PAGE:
Putting Brainstorming in its place
The Purpose of Brainstorming
Brainstorming is a technique that allows individuals or small groups to generate ideas. Brainstorming resides in an activity or phase that we call Idea Generation, which in turn sits in the larger context of innovation. In an appropriately defined and designed innovation journey, idea generation is preceded by activities like trend spotting and scenario planning, to understand the unfolding future and emerging opportunities, and by customer insight generation, to gain new understanding about what customers want, need and are willing to pay for. Conducting idea generation without these leading activities is like assembling an IKEA desk without the instructions or those crazy little Allen wrenches. You can do it, it just won't be done well.
Brainstorming is a group technique to generate, socialize and evaluate ideas. It is not the only idea generation technique. Any interested person can find other approaches to generate ideas. Further, brainstorming is not absolutely required for an innovation activity. You can easily and safely complete an innovation activity without ever conducting brainstorming. In those cases you may find other means to generate ideas, or you may be using "open innovation" to undercover ideas, products or technologies that already exist.
So, why beat up so much on one tiny step in an innovation activity, that as you can see is not necessarily required, and where substitutes or alternatives exist? Why so much hate for brainstorming?
Love it or Hate it
Brainstorming is universally mocked because most organizations don't plan for it effectively, don't conduct it honestly, and most attendees don't treat it as important. Once everyone has agreed to avoid any investment in brainstorming, what else can it be than a failure? Brainstorming, or any group idea generation technique, is only as viable and useful as the planning and commitment that go into it. If we committed the same time and energy to designing a building that we do to planning a brainstorm, you'd never safely set foot in another building.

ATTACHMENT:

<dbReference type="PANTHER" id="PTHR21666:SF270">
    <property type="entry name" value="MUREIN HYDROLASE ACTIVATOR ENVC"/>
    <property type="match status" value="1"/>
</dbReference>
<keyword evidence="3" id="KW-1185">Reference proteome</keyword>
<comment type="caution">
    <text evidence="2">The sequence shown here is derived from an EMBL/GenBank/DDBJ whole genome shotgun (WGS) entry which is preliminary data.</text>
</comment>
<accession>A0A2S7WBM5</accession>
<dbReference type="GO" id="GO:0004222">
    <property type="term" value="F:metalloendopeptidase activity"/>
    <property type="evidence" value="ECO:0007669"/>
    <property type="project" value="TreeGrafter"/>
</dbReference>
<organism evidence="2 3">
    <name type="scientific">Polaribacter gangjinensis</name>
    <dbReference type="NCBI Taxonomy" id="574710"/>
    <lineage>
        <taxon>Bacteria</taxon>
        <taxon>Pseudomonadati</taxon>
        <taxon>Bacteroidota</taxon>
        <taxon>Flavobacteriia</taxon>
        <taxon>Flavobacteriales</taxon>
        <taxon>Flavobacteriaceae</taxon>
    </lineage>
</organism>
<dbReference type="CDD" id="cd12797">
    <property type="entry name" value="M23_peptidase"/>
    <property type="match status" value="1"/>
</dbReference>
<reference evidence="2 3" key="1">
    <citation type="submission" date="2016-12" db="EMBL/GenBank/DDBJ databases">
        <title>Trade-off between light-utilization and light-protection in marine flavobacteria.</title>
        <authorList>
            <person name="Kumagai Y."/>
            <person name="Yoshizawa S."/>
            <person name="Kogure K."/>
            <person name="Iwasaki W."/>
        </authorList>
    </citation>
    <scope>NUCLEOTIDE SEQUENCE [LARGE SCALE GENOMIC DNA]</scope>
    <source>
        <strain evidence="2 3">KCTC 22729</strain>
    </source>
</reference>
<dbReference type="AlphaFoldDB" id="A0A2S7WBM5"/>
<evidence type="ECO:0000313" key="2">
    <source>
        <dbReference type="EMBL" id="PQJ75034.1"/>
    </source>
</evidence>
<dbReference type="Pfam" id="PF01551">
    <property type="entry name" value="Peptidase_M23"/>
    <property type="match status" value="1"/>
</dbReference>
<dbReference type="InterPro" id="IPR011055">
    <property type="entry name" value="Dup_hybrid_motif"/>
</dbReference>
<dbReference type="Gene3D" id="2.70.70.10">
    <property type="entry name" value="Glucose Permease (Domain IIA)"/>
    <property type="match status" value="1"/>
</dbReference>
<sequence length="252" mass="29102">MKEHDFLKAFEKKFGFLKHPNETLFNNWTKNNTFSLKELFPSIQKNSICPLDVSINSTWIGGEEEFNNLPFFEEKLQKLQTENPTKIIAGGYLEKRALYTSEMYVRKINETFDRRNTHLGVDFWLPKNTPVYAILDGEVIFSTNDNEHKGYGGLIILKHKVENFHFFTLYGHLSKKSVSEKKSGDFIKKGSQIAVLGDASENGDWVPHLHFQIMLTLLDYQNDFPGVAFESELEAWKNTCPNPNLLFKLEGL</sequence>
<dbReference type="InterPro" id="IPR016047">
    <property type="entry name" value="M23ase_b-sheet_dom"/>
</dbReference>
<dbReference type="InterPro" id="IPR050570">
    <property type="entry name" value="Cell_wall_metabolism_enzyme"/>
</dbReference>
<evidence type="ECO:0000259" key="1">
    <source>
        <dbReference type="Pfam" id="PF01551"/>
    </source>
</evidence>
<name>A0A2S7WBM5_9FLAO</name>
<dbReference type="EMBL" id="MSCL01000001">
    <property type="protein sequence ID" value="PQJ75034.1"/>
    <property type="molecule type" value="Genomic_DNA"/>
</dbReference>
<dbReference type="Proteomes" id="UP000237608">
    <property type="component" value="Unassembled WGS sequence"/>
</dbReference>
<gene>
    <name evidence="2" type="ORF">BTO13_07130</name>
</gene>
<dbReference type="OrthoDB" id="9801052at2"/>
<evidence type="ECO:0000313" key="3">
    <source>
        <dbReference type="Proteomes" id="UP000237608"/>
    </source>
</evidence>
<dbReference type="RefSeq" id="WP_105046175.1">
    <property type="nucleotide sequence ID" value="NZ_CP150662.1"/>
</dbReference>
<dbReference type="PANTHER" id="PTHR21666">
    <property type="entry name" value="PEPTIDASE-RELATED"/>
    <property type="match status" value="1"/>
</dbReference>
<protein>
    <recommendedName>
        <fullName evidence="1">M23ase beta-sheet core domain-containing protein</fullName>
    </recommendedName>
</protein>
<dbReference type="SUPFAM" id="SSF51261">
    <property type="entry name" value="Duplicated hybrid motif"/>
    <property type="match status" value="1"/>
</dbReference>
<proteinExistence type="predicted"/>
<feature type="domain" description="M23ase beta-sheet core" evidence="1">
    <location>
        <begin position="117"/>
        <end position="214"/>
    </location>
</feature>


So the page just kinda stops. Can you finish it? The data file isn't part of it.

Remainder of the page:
A brainstorming activity is simply a meeting with a specific purpose - to generate ideas. Everyone knows this. But what they don't often know is: what kinds of ideas will be acceptable? How disruptive or incremental should the ideas be? What research or background has been developed? Are we repeating old ideas or trying to discover new ones? Can we generate ideas that are really divergent, or represent other outcomes like business models? Without preparation, everyone assumes that the least common denominator rules apply, and all ideas are incremental and boring.
Plus, many brainstorms aren't meant to generate ideas, they are meant to give cover to a direction or solution that was already decided. The brainstorming activity is simply a thin veneer to provide some validation on a course of action that was previously decided.
Without preparation, without defining the potentially viable outcomes, without providing the research or background, and without demonstrating that there is no ulterior motive, how could any meeting succeed?
Individuals are better than groups
Now, someone reading this diatribe is going to say "what about all the research that shows that people are better individually than in groups at idea generation". And yes, there is research to show that people are sometimes better at generating ideas individually than in groups. All that says is 1) brainstorming can be an individual tool rather than a group tool and 2) in some instances groups are less functional than individuals. Have you seen the 2016 presidential race? Groups are often poor decision makers where information is less than perfect.